“Best shows to watch this week” proclaims Justice League, The Falcon and the Winter Soldier, and Sky Rojo to be the ones. The last, billed as three prostitutes escape from their pimp, a Spanish eight-part series on Netflix, is certainly not in the league of the other two. The warnings include violence, sexual violence, nudity, substances, language, and smoking. Are there any left? While the show alleges to shine a spotlight on sex trafficking, through the first few 30 minute episodes, the tone is all wrong.
The setting is the island of Tenerife off the coast of Spain, population 900,000. During the escape, you rarely see anyone other than the three women, the boss, and his two henchmen. Where is everyone? Flashbacks to the “club” are just more opportunities for additional gratuitous sex and violence scenes. The henchmen have the feel of the Marx Brothers. Alternating between extreme stupidity and extreme violence, since when is sex trafficking funny? Rather than taking the topic seriously, Sky Rojo is just a voyeuristic view into the world of prostitution and pimps. I give the series 1.5 Gavels and it receives a 6.6/10 IMDb score.
Unlike Wendy and Gina, Coral claims to be in Los Novias Club voluntarily, indicating it is the perfect place to hide. Gina thought she left Cuba for a waitress job. Repaying Romeo her 4700 Euros debt, she finds out she now owes 7000 Euros more. Wendy left Argentina to earn enough to provide for herself and her girlfriend. After Romeo refused to return her passport, Gina attacks him. The aftermath causes the three to run, henchmen brothers, Moises and Christian, hot on their trail. The only persons they know are clients. Will any of them help?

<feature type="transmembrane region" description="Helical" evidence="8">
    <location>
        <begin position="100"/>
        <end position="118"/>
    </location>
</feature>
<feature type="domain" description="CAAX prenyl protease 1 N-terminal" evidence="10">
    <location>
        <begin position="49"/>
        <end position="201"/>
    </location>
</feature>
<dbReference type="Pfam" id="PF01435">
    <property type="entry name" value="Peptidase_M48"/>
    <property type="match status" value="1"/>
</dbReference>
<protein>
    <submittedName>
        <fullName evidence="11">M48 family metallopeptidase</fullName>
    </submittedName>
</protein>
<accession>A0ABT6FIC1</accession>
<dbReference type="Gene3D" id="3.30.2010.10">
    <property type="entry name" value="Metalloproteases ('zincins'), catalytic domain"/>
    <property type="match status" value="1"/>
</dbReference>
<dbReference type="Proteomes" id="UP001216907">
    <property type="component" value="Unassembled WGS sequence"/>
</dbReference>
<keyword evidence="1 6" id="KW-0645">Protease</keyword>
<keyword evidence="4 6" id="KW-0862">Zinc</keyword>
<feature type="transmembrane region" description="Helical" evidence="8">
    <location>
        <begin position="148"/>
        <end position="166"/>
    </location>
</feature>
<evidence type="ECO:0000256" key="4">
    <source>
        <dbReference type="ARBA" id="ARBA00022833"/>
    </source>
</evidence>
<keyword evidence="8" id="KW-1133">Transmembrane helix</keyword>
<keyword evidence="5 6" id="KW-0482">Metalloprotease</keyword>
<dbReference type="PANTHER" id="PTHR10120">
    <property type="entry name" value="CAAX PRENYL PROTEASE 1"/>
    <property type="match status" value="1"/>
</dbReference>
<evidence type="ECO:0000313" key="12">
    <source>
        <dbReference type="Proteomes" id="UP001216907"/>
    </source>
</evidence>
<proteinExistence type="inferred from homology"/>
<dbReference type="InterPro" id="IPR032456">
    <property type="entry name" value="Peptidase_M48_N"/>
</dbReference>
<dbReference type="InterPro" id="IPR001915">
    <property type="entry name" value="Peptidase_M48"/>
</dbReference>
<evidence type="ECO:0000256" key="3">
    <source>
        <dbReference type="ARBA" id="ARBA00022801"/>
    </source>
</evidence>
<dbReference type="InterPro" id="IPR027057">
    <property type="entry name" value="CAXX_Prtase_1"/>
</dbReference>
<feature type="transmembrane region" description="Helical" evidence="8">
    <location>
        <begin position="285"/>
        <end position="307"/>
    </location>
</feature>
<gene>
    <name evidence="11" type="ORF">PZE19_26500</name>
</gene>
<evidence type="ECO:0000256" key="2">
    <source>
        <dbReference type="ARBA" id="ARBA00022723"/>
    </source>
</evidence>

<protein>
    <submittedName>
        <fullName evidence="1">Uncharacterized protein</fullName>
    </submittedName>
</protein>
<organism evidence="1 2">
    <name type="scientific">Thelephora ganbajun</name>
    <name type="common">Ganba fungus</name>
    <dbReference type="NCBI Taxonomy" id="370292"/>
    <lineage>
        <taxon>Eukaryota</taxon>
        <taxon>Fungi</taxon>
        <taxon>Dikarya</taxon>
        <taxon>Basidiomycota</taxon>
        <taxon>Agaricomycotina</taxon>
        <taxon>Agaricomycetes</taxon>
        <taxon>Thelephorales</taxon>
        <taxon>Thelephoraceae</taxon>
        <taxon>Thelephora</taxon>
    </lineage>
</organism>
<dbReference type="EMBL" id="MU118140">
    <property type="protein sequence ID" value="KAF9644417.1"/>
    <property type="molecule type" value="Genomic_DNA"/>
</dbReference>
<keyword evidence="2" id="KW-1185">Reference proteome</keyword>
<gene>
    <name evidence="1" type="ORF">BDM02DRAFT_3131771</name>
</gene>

Veronica Sanchez, Lali Esposito, and Yani Prado are Coral, Wendy and Gina, respectively. Well-known in their home countries of Spain, Argentina, and Cuba, none possess any U.S. credits. Like many prostitutes, Coral has drug issues but her real problem lies much deeper. Wendy sent all her earnings home, but does her girlfriend have the same feelings? Gina learns her mother was complicit and depends on monies sent monthly by the sex traffickers. Do sex traffickers really send money to families?
“Once you determine that escape is impossible, the hardest part is to smile.” Fortunately, the viewer may easily escape with a click of the remote. Sky Rojo never misses an opportunity to use, or threaten to use, the most vile of violence. Expect lots of blood. Similarly, the series never fails to use the most graphic of sexual terminology.
“There is a certain style, in the frenetic editing during the crudely violent action sequences, that resonate with Quentin Tarantino’s Death Proof, echoing the exploitation cinema genre.” Forbes
“Sky Rojo is less about in the grim reality of sexual exploitation, and more about the gaudy thrills of exploitation cinema. They’re calling it Latin pulp.” The Guardian
The only show of recent vintage that approaches this level of sex and violence is White Lines, but the actions on Ibiza pale compared to those in Sky Rojo. It’s a shame that Netflix chose sexploitation over an honest portrayal of the evils of sex trafficking.